Dental hygiene becomes even more important if you are undergoing orthodontic treatment. Today, our BC orthodontists discuss what caring for your braces entails, and how to protect your oral health during this period.
Dental Hygiene & Orthodontic Care
Oral and dental hygiene is essential at every stage of life, no matter who you are - especially for people with braces. The practice of keeping your teeth and mouth clean to avoid disease, decay and other problems in your mouth dictates that the rule of thumb is to brush your teeth at least twice daily to remove any plaque buildup. This should be done even more frequently when you have braces, since plaque, food particles and bacteria easily become trapped in the wires and brackets.
Your daily flossing sessions may also take a little longer as you'll need to carefully place the string of floss between your teeth while taking care to not have it get stuck in your braces.
Diligent brushing and flossing while you undergo orthodontic treatment can go a long way to increasing your chances that you'll have a healthy smile - and white teeth free of plaque and tartar buildup - when your braces come off.
Before placing your braces, your orthodontist would have assessed your mouth to confirm your teeth and gums were healthy and free from any infections since moving teeth with an active infection is dangerous. Should an infection develop during treatment, the orthodontist would need to stop treatment until the infection clears.
What should I know about caring for my braces?
Just like you did before you got braces, you'll still need to maintain a good dental hygiene regimen that includes brushing, flossing and visiting your dentist while undergoing orthodontic treatment. One of the only things that will change slightly is the method you'll use to brush and floss with braces. While it may take some time to practice and get used to, the technique shouldn't be difficult.
We recommend increasing your brushing sessions to at least three or four times a day. You'll want to be thorough as there will be a lot of nooks and crannies to reach around your braces, and it will take some time to reach them all.
What if I'm unable to brush (at school, work, etc.)?
If you've munched on a snack or had lunch and cannot find a place to brush your teeth, rinse thoroughly with water to remove any bits of food that may have gotten stuck around the wire or brackets. At a minimum, be sure to brush and floss your teeth in the morning and at night.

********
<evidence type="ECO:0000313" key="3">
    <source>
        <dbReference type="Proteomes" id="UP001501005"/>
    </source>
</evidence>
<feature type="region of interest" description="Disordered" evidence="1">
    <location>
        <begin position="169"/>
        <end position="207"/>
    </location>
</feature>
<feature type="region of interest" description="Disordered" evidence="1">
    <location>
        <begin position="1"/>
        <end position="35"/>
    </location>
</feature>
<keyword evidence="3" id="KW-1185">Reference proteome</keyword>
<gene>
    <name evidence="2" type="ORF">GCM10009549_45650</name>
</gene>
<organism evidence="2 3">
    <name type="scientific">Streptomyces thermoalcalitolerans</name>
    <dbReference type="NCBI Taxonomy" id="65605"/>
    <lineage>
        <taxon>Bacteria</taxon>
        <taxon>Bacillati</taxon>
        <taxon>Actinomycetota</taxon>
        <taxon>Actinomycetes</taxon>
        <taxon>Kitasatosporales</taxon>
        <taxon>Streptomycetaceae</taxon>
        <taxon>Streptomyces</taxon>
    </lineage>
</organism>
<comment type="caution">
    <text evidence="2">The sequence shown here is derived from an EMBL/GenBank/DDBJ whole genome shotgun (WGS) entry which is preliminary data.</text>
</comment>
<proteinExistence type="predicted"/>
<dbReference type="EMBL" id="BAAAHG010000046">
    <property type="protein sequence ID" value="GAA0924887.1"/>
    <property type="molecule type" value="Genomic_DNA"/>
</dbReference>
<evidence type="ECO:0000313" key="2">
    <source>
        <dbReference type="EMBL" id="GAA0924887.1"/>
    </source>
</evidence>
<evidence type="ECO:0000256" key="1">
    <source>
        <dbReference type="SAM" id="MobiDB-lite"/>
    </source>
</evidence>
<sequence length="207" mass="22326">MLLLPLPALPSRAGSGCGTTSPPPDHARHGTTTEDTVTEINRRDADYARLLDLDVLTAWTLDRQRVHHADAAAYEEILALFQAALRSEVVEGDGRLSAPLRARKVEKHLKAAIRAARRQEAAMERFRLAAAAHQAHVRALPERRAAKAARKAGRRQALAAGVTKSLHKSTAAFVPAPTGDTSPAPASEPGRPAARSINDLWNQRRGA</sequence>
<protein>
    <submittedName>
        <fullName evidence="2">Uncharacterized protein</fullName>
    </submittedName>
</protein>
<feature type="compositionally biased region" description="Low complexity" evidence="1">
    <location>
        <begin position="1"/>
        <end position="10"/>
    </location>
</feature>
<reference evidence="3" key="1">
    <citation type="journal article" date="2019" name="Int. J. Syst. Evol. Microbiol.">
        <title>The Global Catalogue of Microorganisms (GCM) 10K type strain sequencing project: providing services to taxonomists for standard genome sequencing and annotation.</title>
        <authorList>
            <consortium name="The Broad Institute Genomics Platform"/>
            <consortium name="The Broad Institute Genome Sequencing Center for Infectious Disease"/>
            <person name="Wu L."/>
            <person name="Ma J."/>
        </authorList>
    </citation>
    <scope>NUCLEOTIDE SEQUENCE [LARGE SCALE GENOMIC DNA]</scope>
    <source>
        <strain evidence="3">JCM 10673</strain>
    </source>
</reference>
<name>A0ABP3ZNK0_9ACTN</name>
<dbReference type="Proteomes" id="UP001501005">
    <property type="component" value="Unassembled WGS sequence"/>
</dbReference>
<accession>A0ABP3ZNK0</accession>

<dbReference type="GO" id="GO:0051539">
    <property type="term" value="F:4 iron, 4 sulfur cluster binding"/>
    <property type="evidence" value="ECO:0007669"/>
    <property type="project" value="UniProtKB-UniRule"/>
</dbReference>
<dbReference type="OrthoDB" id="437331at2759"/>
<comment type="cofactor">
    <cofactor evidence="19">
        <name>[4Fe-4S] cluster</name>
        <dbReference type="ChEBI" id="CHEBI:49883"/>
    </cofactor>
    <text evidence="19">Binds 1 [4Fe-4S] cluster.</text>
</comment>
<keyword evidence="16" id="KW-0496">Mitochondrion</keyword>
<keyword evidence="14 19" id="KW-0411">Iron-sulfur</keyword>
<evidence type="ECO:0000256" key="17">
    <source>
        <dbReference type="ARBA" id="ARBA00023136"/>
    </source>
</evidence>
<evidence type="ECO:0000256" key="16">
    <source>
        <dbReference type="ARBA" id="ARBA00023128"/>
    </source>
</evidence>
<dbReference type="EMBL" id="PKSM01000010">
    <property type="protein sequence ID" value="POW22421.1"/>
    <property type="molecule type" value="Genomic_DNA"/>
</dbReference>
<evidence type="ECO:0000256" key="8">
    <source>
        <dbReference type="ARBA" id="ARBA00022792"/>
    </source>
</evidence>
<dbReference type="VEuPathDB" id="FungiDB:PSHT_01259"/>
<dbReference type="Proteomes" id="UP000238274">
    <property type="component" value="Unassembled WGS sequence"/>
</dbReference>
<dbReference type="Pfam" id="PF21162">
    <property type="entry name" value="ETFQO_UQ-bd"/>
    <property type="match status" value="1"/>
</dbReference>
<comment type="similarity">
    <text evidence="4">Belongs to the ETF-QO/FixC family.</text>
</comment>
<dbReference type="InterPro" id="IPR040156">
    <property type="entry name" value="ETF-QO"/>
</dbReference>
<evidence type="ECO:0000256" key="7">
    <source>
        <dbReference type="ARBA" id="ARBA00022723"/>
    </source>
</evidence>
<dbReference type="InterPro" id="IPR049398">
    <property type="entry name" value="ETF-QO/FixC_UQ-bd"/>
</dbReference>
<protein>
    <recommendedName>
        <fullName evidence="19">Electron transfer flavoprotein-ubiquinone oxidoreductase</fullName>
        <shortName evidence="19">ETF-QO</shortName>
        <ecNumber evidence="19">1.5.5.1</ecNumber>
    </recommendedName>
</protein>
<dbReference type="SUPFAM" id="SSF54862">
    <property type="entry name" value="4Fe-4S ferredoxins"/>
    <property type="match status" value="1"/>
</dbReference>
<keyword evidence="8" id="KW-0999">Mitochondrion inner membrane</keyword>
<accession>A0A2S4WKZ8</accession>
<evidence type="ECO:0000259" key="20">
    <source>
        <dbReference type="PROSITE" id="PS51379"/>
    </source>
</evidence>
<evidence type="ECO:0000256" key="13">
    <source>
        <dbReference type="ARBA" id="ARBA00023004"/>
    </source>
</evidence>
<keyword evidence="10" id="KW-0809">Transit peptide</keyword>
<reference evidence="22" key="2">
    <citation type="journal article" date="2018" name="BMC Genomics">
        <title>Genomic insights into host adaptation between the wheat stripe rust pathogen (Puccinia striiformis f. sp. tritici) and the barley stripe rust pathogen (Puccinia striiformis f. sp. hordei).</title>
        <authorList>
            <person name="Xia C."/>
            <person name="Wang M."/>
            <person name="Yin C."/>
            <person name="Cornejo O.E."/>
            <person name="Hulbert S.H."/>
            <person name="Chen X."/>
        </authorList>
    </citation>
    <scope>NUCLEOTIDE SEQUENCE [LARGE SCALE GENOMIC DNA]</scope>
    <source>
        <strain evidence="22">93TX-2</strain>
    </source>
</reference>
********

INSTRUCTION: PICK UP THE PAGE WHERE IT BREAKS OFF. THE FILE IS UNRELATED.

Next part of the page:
Which type of toothbrush should I use?
Whether you use a manual or electric toothbrush, use it to brush your teeth thoroughly. Some people prefer one or the other - you may want to give each type a try to see which works best for you. If you use a manual brush, don't forget to change it regularly.
Can my orthodontist tell if I don't brush?
In a word: Yes. Because plaque accumulates both on the gum line and around the brackets of your braces, your orthodontist will be able to tell if you don't brush properly. Plaque also stains teeth, which will be visible when braces are removed. In addition, as mentioned earlier plaque also results in cavities and can lead to gum infections, which need to be avoided while your braces are on.
Your Oral Hygiene Plan for Braces
Here is a step-by-step plan to maintain your dental hygiene during orthodontic treatment:
1. Brush Your Teeth & Braces
Using a manual or electric toothbrush topped with toothpaste or fluoride gel (no whitening toothpaste), brush your teeth after each meal or snack time. Fluoride helps to protect your tooth enamel. We recommend against using whitening toothpaste since it will only work on places it touches (not under the brackets, so wait until your braces are removed to use these products to achieve your desired results).
Hold your toothbrush at a 45-degree angle against the top of the brackets. Beginning with your top teeth, move the brush in a small circular motion, using the brush to clean your teeth, wires and brackets.
Brush the flat surfaces and inside of your top teeth before repeating on the bottom arch using the same motion and angle.
If you're not able to remove all food particles with your toothbrush, use an interdental brush to reach the rest. This tool is helpful for navigating any small gaps that your toothbrush misses.
Wrap about 20 cm of floss around your index fingers before threading it between your teeth and the wire. Gently move the floss between the teeth and into the gum, using firm pressure to dislodge any food particles or plaque.
3. Look Closely at Your Teeth & Braces
Take a close look at your teeth to ensure all food and plaque are gone, then examine wires and brackets to confirm none are loose or broken.
Sometimes, wires or brackets may rub the inside of your mouth, leading to discomfort or irritation. To address this you might take a small amount of wax and smooth it over the part of the braces causing the discomfort. Call your orthodontist if irritation continues.